“I was always an unusual girl”.
Lana Del Rey may not be the greatest singer to have emerged in 2012, but she has managed to capture the attention of the collective cultural psyche. Whether she’s in character or not, the artist beneath the projection is set on performing a commentary on the American Dream and its darker undercurrents. Her lyrics are full of it, and her ‘National Anthem’ video took this to new levels. Now, with the same director (Anthony Mandler), and the same concept of accompanying the track with a confessional monologue, she presents the ten minute video clip for ‘Ride’.
The video manages to take the fullest meaning from the simple title of the song. It seems she’s playing a version of herself – someone she’d like us to imagine she might really be. A young girl who once had dreams, but now roams the American highways with bikers; her life spiralling out of control as she attempts to live a purely hedonistic existence, free from the ties of society. She claims her vagabond group desire nothing but ‘to make our lives into a work of art’, conjuring images of the Beats poets and Jack Kerouac’s masterpiece On The Road, which did just that. Allusions to murder and prostitution show that this doesn’t come without sacrifice, and gives strength to the eternal sadness that runs through her music. She seeks comfort in the various men she meets, but whether she’s wandering the city streets, or swinging slowly on a tire in the desert, the enduring tone of this video is loneliness.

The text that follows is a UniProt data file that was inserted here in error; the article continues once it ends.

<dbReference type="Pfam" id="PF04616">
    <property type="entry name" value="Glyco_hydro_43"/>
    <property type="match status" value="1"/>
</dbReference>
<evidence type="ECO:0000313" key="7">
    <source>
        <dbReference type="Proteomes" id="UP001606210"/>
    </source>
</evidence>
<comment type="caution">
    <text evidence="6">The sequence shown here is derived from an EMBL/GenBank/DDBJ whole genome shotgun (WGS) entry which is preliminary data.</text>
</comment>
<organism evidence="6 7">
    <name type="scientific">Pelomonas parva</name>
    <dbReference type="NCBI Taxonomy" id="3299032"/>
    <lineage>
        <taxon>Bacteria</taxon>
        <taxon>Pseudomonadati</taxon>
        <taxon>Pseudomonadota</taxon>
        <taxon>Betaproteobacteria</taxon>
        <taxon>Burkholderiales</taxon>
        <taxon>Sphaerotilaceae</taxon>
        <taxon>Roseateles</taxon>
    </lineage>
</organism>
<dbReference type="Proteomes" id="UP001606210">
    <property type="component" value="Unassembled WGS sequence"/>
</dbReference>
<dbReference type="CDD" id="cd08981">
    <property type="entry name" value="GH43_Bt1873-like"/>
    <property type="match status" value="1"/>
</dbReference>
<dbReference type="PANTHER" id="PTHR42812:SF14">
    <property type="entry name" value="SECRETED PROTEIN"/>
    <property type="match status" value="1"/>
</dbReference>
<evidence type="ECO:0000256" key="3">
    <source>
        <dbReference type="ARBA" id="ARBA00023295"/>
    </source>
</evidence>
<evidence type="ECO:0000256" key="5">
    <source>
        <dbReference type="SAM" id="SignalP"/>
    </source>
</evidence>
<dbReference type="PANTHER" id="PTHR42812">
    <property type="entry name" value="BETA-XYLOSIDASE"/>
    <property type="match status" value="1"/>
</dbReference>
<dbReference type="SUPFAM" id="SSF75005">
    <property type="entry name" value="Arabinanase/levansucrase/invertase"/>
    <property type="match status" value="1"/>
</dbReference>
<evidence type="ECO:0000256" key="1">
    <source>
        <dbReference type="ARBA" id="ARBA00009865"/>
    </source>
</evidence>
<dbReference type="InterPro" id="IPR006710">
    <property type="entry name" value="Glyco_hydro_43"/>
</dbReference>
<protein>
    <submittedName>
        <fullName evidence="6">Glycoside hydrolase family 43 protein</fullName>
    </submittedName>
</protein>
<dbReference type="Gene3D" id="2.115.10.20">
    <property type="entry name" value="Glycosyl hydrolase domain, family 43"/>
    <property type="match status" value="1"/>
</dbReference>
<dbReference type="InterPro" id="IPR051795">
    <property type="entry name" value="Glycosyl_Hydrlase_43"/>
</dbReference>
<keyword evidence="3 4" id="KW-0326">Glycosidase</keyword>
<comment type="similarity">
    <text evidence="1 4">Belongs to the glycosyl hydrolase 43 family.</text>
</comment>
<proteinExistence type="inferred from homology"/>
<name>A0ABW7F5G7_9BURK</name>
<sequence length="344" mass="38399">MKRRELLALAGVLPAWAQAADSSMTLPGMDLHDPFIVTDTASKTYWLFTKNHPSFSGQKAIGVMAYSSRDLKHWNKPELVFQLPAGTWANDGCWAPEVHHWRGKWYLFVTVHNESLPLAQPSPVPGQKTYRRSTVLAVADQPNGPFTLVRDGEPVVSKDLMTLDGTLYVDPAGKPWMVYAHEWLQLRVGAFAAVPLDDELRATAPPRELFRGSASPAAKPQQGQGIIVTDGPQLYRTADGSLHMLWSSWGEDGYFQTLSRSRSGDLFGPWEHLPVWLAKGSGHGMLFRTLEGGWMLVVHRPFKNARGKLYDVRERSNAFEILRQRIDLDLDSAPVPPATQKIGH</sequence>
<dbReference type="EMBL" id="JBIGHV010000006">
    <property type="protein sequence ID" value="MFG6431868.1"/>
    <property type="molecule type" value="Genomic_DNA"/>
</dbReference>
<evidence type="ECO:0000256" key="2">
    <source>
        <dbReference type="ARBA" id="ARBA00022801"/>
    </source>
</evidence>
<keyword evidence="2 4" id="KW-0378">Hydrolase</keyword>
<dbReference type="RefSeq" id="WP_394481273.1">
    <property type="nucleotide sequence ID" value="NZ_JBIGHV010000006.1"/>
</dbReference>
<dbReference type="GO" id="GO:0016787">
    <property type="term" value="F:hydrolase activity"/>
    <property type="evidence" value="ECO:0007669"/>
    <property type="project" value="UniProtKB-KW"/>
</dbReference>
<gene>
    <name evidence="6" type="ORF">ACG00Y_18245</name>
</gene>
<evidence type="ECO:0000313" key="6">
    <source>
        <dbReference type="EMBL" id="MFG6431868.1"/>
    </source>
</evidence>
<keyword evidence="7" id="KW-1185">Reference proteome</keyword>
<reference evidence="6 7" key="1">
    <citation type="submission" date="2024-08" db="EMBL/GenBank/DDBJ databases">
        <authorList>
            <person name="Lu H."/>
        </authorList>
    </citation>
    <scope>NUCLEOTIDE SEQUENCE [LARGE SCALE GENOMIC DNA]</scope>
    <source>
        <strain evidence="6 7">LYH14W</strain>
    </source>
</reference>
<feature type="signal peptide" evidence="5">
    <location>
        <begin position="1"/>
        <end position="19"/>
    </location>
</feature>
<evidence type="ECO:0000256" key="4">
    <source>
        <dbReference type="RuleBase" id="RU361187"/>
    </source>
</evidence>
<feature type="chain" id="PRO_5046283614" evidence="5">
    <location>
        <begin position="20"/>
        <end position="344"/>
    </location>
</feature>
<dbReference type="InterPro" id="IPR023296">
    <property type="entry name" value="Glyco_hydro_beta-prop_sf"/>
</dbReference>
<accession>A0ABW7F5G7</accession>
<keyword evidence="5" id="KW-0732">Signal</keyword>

The monologue sounds believable – like she’s reading the memoirs of a real person – and it breathes a bit more life into the Lana Del Rey we’ve hardly ever heard speak. ‘I believe in the kindness of strangers’, she confesses – quoting Blanche du Bois from A Streetcar Named Desire; a woman so wrapped up in old America that life in the modern world drives her insane. Lana pitches herself somewhere between this and Laura Palmer, the small town beauty queen gone bad from David Lynch’s Twin Peaks.
Overall, the speech is just as much a composite as the artist herself. Her entire act is a fusion of cultural references blended together into her own distinct brand of Americana. Largely, it’s nostalgic. She declares finally, ‘I believe in the country America used to be’. This refers to the concept of the frontier, constant exploration of place and thought, and crucially, the creation and recreation of one’s own identity – and that’s something the brains behind Lana Del Rey knows all about.
This piece originally appeared in So So Gay magazine.